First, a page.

Academic journal article Cognitive, Affective and Behavioral Neuroscience

Dissociable Yet Tied Inhibitory Processes: The Structure of Inhibitory Control

Academic journal article Cognitive, Affective and Behavioral Neuroscience

Dissociable Yet Tied Inhibitory Processes: The Structure of Inhibitory Control

Article excerpt

Published online: 10 January 2014

© Psychonomic Society, Inc. 2014

Abstract Cognitive and neural models have proposed the existence of a single inhibitory process that regulates behavior and depends on the right frontal operculum (rFO). The aim of this study was to make a contribution to the ongoing debate as to whether inhibition is a single process or is composed of multiple, independent processes. Here, within a single paradigm, we assessed the links between two inhibitory phenomena-namely, resistance to involuntary visual capture by abrupt onsets and resolving of spatial stimulus-response conflict. We did so by conducting three experiments, two involving healthy volunteers (Exps. 1 and 3), and one with the help of a well-documented patient, R.J., with selectively weakened inhibition following a lesion of the rFO. The results suggest that resistance to capture and stimulus-response conflict are independent, because (a) additive effects were found (Exps. 1 and 3), (b) capture did not correlate with compatibility effects (Exp. 1), (c) dual tasking affected the two phenomena differently (Exp. 3), and (d) a dissociation was found between the two in patient R.J. (Exp. 2). However, the results also show that these two phenomena may share some processing components, given that (a) both were affected in patient R.J., but to different degrees (Exp. 2), and (b) increasing the difficulty of dual tasking produced an increasingly negative correlation between capture and compatibility (Exp. 3), which suggests that when resources are withdrawn from the control of the former, they are used to control the latter.

Keywords Inhibition . Attentional capture . Stimulus- response compatibility . Dual task . Inferior frontal gyrus . Frontal operculum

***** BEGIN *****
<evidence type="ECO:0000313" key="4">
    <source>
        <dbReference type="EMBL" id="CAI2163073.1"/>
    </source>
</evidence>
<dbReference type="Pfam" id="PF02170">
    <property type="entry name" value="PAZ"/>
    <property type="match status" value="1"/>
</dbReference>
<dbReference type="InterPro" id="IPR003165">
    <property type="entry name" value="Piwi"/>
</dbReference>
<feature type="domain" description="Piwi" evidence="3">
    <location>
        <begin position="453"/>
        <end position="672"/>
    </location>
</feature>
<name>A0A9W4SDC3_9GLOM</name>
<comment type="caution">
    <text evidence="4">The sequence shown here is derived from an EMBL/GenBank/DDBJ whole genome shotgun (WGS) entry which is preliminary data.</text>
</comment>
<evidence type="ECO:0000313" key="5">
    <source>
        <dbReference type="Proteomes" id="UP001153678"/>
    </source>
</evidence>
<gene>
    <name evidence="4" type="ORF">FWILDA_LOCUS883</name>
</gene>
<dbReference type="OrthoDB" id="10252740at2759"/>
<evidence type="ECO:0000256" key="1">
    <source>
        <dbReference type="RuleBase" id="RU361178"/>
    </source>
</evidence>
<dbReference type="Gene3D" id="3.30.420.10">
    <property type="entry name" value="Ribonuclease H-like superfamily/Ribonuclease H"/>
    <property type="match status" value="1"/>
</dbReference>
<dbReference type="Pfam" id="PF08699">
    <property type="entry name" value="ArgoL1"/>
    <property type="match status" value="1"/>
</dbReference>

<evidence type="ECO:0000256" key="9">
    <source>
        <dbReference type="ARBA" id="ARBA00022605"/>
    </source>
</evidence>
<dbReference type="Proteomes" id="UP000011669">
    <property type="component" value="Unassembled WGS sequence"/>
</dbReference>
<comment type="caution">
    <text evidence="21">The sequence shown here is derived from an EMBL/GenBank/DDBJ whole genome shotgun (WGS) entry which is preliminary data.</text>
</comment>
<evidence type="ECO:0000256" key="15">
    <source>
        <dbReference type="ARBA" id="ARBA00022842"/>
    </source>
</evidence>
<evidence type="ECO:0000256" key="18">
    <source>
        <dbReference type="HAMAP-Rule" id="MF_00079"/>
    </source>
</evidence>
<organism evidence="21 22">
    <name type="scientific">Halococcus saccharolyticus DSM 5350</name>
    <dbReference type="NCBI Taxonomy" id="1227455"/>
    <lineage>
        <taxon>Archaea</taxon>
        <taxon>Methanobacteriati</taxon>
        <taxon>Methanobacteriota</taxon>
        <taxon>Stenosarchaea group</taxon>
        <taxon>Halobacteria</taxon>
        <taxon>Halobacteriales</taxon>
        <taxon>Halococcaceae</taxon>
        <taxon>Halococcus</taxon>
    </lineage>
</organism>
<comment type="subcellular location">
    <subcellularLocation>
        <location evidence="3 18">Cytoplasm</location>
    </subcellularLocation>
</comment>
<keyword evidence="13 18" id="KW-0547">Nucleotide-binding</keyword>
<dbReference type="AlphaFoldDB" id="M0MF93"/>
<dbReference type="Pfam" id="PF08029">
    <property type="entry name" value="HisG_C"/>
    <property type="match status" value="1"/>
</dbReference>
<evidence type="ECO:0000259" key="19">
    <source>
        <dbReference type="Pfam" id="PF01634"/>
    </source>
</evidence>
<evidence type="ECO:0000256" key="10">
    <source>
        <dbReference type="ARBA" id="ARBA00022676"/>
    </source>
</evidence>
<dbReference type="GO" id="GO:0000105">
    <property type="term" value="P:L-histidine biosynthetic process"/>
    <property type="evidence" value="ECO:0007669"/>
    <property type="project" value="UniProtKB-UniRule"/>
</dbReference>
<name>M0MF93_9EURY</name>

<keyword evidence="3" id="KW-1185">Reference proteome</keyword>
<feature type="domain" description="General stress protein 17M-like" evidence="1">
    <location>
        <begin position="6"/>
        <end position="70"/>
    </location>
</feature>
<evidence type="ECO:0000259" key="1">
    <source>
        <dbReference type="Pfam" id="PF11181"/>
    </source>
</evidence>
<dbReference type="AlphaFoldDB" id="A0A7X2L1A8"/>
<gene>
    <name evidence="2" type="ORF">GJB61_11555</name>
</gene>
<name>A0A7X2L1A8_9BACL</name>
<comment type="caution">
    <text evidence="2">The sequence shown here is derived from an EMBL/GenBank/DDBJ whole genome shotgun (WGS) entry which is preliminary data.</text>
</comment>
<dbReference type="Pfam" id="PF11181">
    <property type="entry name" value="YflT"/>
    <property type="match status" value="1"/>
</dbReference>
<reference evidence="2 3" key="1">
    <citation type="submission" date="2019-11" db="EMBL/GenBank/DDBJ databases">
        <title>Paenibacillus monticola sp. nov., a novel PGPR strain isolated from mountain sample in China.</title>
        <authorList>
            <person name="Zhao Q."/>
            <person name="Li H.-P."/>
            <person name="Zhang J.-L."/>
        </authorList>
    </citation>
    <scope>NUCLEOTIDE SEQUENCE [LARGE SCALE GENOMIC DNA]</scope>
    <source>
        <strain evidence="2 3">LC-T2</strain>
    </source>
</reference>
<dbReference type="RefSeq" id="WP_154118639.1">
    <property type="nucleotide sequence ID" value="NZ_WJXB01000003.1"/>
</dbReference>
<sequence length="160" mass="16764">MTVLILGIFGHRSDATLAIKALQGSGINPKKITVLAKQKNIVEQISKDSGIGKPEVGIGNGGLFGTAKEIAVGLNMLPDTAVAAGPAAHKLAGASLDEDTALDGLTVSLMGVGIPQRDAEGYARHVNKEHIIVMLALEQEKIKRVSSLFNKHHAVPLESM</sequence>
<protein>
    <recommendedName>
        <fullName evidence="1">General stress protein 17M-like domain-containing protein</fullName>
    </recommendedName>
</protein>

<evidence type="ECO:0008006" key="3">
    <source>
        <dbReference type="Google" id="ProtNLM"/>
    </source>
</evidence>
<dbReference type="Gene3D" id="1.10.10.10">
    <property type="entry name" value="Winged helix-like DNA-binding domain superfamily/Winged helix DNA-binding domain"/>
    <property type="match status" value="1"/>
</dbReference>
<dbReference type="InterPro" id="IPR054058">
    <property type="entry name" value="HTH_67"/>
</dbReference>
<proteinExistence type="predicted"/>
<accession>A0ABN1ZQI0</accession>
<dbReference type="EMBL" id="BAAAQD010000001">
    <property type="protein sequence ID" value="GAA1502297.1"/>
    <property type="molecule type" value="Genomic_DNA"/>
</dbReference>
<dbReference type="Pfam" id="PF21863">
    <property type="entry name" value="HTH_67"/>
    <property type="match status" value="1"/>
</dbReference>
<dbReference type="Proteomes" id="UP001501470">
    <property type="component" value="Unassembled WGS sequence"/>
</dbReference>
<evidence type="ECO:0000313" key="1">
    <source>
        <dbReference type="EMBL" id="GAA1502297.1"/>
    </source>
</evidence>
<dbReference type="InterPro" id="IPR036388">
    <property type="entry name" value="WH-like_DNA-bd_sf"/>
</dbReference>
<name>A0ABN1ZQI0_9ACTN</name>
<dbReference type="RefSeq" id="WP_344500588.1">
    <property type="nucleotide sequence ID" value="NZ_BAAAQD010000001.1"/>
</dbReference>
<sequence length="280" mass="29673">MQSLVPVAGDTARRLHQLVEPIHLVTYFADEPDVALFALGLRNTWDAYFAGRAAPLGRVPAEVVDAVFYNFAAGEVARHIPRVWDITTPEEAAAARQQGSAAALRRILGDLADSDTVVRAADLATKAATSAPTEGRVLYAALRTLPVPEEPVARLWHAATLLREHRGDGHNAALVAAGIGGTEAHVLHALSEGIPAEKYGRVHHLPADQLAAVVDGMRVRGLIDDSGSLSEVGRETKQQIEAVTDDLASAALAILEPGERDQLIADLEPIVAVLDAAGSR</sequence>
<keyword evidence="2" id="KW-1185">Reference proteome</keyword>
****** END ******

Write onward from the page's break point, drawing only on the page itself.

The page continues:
The abilities to avoid being distracted by irrelevant items and to put a stop to undesired or incorrect actions are fundamental for everyday regulation of coherent and appropriate behavior. The question of whether multiple independent inhibitory processes or just one such process orchestrates behavior is the subject of ongoing debate. In a comprehensive review, Kok (1999) concluded that different kinds of inhibition might exist, with inhibition being organized in the form of a hierarchical network including different sections of the brain. His evidence stemmed from psychophysical, developmental, and electrophysiological studies conducted with the aid of a variety of paradigms. The diversity of inhibitory processes is a conclusion that has also been drawn in other reviews (Dagenbach & Carr, 1994; Dempster & Brainerd, 1995; Nee, Wager, & Jonides, 2007) and in empirical studies that have reported very low correlations among tasks supposed to involve inhibition (e.g., Casey et al., 2000; Fan, Flombaum, McCandliss, Thomas, & Posner, 2003; Kramer, Humphrey, Larish, & Logan, 1994; Shilling, Chetwynd, & Rabbitt, 2002; Simon & Berbaum, 1990). The rather constant lack of such a correlation has been interpreted as evidence that different inhibition tasks call upon fundamentally different kinds of conflict resolution processes. It has also been suggested that, in such cases, these processes should not relate to each other, because they apply independently to several information-processing streams (Fan et al., 2003). In a comprehensive meta-analysis of neuroimaging tasks, Nee et al. found that the activations in different inhibition tasks overlapped in a number of brain areas, but that there were also task-specific activations. The authors proposed that different inhibitory processes act on different stages of processing. However, the results of neuropsychological and brain-imaging studies have suggested that only one inhibitory process may regulate behavior (Aron, Fletcher, Bullmore, Sahakian, & Robbins, 2003; Konishi et al., 1999; Stelzel, Schumacher, Schubert, & D'Esposito, 2006), an idea also adopted by a number of neuroanatomical and cognitive models (Aron, 2007, 2011; Aron, Robbins, & Poldrack, 2004; Michael, Garcia, Fernandez, Sellal, & Boucart, 2006; Michael, Lété, & Ducrot, 2013; Watson & Humphreys, 1997). …

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